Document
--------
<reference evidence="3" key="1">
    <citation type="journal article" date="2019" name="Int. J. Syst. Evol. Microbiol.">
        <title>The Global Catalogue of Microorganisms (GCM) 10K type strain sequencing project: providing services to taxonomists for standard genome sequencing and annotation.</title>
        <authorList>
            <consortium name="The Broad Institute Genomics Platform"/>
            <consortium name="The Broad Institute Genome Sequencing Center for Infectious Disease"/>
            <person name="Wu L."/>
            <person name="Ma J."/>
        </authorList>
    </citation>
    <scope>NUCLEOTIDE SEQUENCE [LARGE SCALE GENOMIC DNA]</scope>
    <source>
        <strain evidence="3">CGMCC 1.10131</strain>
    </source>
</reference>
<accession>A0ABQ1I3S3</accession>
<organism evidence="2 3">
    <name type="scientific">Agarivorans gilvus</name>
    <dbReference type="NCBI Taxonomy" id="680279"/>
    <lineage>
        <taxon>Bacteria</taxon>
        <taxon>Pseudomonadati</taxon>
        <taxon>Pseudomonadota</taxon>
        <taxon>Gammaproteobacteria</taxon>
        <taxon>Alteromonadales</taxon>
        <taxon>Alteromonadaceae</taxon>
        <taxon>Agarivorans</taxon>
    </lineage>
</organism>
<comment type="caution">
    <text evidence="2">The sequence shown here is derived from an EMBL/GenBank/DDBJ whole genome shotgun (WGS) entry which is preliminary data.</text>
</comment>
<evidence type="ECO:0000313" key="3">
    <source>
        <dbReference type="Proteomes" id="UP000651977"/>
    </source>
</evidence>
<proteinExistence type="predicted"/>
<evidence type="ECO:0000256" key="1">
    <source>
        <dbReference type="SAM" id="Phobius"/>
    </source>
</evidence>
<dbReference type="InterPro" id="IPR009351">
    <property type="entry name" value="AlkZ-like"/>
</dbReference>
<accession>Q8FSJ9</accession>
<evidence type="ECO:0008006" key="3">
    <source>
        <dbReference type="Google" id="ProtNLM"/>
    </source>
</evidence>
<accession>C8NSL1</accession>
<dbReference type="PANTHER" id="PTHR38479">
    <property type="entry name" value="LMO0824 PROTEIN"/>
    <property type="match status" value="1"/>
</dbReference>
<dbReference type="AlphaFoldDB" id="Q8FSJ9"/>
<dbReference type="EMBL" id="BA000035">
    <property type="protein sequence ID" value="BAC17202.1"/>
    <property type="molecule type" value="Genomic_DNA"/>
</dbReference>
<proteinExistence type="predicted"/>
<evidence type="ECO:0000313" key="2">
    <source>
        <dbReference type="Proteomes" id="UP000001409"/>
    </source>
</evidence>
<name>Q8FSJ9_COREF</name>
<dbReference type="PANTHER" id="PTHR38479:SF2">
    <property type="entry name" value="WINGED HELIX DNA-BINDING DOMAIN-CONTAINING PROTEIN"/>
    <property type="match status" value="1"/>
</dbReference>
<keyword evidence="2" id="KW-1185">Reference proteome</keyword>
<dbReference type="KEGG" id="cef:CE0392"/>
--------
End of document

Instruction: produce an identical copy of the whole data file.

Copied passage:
<reference evidence="3" key="1">
    <citation type="journal article" date="2019" name="Int. J. Syst. Evol. Microbiol.">
        <title>The Global Catalogue of Microorganisms (GCM) 10K type strain sequencing project: providing services to taxonomists for standard genome sequencing and annotation.</title>
        <authorList>
            <consortium name="The Broad Institute Genomics Platform"/>
            <consortium name="The Broad Institute Genome Sequencing Center for Infectious Disease"/>
            <person name="Wu L."/>
            <person name="Ma J."/>
        </authorList>
    </citation>
    <scope>NUCLEOTIDE SEQUENCE [LARGE SCALE GENOMIC DNA]</scope>
    <source>
        <strain evidence="3">CGMCC 1.10131</strain>
    </source>
</reference>
<accession>A0ABQ1I3S3</accession>
<organism evidence="2 3">
    <name type="scientific">Agarivorans gilvus</name>
    <dbReference type="NCBI Taxonomy" id="680279"/>
    <lineage>
        <taxon>Bacteria</taxon>
        <taxon>Pseudomonadati</taxon>
        <taxon>Pseudomonadota</taxon>
        <taxon>Gammaproteobacteria</taxon>
        <taxon>Alteromonadales</taxon>
        <taxon>Alteromonadaceae</taxon>
        <taxon>Agarivorans</taxon>
    </lineage>
</organism>
<comment type="caution">
    <text evidence="2">The sequence shown here is derived from an EMBL/GenBank/DDBJ whole genome shotgun (WGS) entry which is preliminary data.</text>
</comment>
<evidence type="ECO:0000313" key="3">
    <source>
        <dbReference type="Proteomes" id="UP000651977"/>
    </source>
</evidence>
<proteinExistence type="predicted"/>
<evidence type="ECO:0000256" key="1">
    <source>
        <dbReference type="SAM" id="Phobius"/>
    </source>
</evidence>
<dbReference type="InterPro" id="IPR009351">
    <property type="entry name" value="AlkZ-like"/>
</dbReference>
<accession>Q8FSJ9</accession>
<evidence type="ECO:0008006" key="3">
    <source>
        <dbReference type="Google" id="ProtNLM"/>
    </source>
</evidence>
<accession>C8NSL1</accession>
<dbReference type="PANTHER" id="PTHR38479">
    <property type="entry name" value="LMO0824 PROTEIN"/>
    <property type="match status" value="1"/>
</dbReference>
<dbReference type="AlphaFoldDB" id="Q8FSJ9"/>
<dbReference type="EMBL" id="BA000035">
    <property type="protein sequence ID" value="BAC17202.1"/>
    <property type="molecule type" value="Genomic_DNA"/>
</dbReference>
<proteinExistence type="predicted"/>
<evidence type="ECO:0000313" key="2">
    <source>
        <dbReference type="Proteomes" id="UP000001409"/>
    </source>
</evidence>
<name>Q8FSJ9_COREF</name>
<dbReference type="PANTHER" id="PTHR38479:SF2">
    <property type="entry name" value="WINGED HELIX DNA-BINDING DOMAIN-CONTAINING PROTEIN"/>
    <property type="match status" value="1"/>
</dbReference>
<keyword evidence="2" id="KW-1185">Reference proteome</keyword>
<dbReference type="KEGG" id="cef:CE0392"/>